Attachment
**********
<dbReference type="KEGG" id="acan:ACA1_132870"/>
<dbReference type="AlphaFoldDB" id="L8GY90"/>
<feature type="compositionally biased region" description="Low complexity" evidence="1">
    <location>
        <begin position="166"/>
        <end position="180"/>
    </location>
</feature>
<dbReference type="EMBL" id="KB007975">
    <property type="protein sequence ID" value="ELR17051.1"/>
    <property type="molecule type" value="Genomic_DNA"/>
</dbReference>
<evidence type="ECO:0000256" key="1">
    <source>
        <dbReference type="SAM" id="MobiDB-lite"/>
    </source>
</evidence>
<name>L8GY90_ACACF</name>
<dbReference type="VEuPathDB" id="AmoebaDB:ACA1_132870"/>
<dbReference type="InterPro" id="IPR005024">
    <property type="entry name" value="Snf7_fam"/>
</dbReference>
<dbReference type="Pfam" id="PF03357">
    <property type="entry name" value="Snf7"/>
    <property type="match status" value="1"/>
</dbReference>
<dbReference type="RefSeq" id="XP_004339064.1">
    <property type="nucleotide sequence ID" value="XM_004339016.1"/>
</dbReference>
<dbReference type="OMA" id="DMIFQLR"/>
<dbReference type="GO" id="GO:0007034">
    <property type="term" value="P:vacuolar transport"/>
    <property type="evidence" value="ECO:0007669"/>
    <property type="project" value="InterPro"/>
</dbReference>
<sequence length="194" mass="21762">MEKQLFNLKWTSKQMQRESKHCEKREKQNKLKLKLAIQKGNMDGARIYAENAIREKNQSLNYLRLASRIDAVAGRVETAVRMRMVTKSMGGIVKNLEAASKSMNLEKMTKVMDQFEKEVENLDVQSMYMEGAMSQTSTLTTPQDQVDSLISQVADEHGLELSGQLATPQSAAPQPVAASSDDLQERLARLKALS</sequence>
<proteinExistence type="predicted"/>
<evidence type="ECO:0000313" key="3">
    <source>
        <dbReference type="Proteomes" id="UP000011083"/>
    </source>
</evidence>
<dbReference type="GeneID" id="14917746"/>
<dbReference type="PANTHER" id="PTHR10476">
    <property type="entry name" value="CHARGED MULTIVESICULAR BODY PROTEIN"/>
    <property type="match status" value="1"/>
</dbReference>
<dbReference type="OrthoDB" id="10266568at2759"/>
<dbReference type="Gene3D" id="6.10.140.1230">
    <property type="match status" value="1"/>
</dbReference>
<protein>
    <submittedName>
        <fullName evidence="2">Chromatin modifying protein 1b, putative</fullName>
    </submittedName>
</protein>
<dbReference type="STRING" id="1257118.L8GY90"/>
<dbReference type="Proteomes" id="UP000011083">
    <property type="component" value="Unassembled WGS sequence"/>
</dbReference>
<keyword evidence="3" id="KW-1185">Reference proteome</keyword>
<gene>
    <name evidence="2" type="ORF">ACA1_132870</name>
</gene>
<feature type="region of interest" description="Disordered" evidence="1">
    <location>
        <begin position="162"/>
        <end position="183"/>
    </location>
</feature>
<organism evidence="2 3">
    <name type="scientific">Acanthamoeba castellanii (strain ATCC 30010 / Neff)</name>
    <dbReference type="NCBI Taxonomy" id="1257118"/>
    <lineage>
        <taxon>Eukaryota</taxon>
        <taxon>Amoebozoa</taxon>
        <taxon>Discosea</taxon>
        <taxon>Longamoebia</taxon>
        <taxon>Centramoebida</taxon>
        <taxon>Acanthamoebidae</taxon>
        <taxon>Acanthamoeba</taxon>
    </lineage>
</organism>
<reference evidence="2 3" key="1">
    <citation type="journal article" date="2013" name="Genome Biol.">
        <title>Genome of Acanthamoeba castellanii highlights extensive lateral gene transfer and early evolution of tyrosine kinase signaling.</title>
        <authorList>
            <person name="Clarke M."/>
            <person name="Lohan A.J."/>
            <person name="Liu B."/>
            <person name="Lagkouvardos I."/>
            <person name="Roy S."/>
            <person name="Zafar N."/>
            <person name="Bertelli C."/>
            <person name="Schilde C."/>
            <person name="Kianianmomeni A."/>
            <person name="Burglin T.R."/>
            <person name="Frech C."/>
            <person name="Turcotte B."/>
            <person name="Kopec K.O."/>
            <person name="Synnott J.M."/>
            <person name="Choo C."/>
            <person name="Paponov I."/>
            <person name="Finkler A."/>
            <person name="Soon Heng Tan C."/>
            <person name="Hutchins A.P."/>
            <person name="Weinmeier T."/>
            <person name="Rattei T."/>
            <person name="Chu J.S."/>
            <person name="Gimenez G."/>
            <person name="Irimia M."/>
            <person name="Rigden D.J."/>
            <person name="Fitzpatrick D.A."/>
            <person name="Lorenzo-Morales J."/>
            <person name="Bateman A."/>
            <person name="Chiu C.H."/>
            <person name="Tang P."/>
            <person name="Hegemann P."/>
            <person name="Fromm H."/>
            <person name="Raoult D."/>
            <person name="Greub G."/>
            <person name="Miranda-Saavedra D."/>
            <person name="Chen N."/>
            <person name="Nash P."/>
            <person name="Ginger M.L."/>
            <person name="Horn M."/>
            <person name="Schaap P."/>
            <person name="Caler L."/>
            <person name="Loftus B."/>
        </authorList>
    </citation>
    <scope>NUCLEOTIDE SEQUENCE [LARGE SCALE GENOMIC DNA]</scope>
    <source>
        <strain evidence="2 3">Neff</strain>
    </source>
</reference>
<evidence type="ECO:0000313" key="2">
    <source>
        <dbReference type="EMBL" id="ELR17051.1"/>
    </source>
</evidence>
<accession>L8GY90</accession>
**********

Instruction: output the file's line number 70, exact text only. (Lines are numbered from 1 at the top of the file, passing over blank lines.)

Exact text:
</feature>